Brexit Bulletin: Inflation Starts to Pick Up Speed
U.K. inflation accelerated at the quickest pace in almost two years in September, part of a trend that's set to continue as the weaker pound pushes up the cost of foreign-made products.
Import costs jumped 9 percent and input prices 7.2 percent, data released on Tuesday showed.
Such forces explain the recent selloff in U.K. government bonds: the prospect of faster inflation gives investors another reason to flee a market hit by Brexit.
Still, 70 percent of economists surveyed by Bloomberg say the pickup in prices won’t stop the Bank of England from cutting its key interest rate to a record low of 0.1 percent next month.
In the Courts
A U.K. government lawyer said on Tuesday it's "very likely" that any final agreement between the EU and Britain over Brexit would need to be ratified by Parliament.
James Eadie told a court that while not impossible for Prime Minister Theresa May to proceed without a sign-off from lawmakers, the government's view is that they will get a vote on the new treaty.
The comments didn't address the central question facing the court, of whether May can trigger Article 50 of the Lisbon Treaty by April next year without calling a vote. The government's main lawyer, Attorney General Jeremy Wright, said on Monday that a lawsuit seeking that is little more than an attempt to overturn the referendum result.
The court hasn’t scheduled a date for its ruling, but any opinion would have to be handed down in time for the parties to prepare for an appeal to the Supreme Court in December.
Our latest Brexit Q&A explains just how complicated May’s bid to regain sovereignty by repatriating laws from the EU is likely to be.
Provisions for the government to repeal or amend primary law using subordinate legislation are known as Henry VIII clauses for the Statute of Proclamations of 1539, which gave King Henry VIII power to legislate by proclamation. Using such clauses to amend converted EU law could become a thorny issue.
If you missed yesterday’s "Hard Brexit" edition, you can catch through a series of highly informative tweets:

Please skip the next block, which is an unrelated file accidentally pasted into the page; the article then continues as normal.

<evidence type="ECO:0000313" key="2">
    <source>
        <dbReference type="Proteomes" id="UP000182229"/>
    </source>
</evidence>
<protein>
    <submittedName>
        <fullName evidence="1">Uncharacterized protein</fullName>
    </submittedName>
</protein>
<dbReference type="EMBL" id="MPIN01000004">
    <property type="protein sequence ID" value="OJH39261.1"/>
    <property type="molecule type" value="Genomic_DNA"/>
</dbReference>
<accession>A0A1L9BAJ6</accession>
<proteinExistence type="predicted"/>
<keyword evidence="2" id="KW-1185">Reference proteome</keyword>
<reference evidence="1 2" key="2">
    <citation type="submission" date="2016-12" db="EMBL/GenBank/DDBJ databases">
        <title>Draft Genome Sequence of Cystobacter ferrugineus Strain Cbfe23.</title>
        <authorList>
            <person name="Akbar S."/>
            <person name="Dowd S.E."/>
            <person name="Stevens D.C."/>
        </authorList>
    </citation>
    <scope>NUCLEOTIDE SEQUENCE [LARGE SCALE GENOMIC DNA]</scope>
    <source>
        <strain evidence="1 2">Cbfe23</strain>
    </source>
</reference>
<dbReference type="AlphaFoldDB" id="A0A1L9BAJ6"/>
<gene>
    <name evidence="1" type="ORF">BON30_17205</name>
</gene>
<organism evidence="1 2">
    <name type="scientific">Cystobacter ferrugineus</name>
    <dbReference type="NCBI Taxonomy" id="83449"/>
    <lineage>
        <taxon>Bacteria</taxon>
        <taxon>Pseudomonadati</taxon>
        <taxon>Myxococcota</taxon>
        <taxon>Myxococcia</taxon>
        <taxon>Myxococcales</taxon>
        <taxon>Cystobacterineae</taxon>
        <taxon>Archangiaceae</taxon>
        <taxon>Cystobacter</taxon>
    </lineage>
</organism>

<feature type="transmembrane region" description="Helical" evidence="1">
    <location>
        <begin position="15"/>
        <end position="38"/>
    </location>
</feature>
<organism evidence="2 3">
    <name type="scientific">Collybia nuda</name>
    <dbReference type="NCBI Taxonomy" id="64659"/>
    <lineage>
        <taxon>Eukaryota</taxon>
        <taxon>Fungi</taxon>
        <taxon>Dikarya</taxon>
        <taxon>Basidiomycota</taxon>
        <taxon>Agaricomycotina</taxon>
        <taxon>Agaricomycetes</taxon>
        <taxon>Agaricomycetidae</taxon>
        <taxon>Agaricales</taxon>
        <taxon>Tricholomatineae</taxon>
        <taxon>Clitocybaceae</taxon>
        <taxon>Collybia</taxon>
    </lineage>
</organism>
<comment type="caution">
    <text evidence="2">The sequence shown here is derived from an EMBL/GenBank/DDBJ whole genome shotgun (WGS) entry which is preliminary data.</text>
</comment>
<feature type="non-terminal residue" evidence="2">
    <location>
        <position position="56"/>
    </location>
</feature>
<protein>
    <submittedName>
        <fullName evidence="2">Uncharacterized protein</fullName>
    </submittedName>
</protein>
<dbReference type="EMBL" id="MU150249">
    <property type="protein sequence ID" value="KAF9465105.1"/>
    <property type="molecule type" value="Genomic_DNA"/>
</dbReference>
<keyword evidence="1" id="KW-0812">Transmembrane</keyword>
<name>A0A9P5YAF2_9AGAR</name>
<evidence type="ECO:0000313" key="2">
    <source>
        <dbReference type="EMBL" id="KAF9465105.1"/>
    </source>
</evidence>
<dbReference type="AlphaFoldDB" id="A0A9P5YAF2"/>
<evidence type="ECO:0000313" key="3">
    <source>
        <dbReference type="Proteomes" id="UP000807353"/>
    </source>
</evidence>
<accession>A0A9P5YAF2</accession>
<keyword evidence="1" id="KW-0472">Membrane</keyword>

The joke among British football managers is that when your team’s chairman expresses full confidence in your skills then your days in the job are numbered.
If the same applied to policy makers, Chancellor of the Exchequer Philip Hammond and Bank of England Governor Mark Carney might be feeling nervous today after May endorsed both.
Hammond has been the subject of a slew of newspaper reports suggesting he has angered pro-Brexit lawmakers by wanting to ensure access to Europe’s single market, delay immigration curbs and help banks. As a result, Hammond has been excluded from some meetings and questions are being asked about just how powerful the Treasury is these days.
As Bloomberg’s Svenja O’Donnell reports today, Hammond has found sympathy at the Bank of England, where the lack of common ground among ministers over Brexit has caused concern. Carney is fighting his own battles, saying last week he won’t “take instruction” from politicians after May recently highlighted the costs of ultra-loose monetary policy.
The prime minister has “full confidence” in Hammond and is “clear in her support” of Carney, May’s spokeswoman Helen Bower said on Monday. The Guardian said today that Hammond’s worries about a “Hard Brexit” are shared by Business Secretary Greg Clark and Pensions Secretary Damian Green.
Still, the sense that the two leaders of the British economy are under fire may continue to make financial markets nervous about what May plans for Brexit.
Mark Gilbert of Bloomberg View analyses the "confidence games" here.
- Ryanair cuts 2017 profit guidance, mainly because of the pound’s decline
- Burberry sees tourists spending more on luxury goods in U.K.
- U.K. minister says May will outline current Brexit thinking at summit
- Bank of America CEO says Brexit won’t have “any great impact” on firm
- WTO economist says U.K. may take years to seal new trade deals
- Societe Generale to put planned internal London transfers on hold, says the FT
- Real estate is being hurt by Brexit unease of “wait now, invest later”
- U.K. agrees to establish trade dialogue with New Zealand
- Think tank says food prices will fall once U.K. escapes EU regulations
Opposing Brexit should be made an act of “treason” and those guilty of it should be sent to prison for life. That’s the bold suggestion of a local Conservative councilor in a petition to Parliament reported by the Daily Telegraph.
As of this morning it had more than 4,200 backers, well short of the 10,000 signatories needed to prompt a debate in Parliament. More importantly, perhaps, the instigator is now understood to have been suspended by his local party.
Meanwhile, the Press Association reports that the government is to ignore the 20,000 people who signed a position to make June 23 an independence day holiday. Minister Robin Walker said it would cost businesses more than £1 billion to add another bank holiday to the calendar, PA said.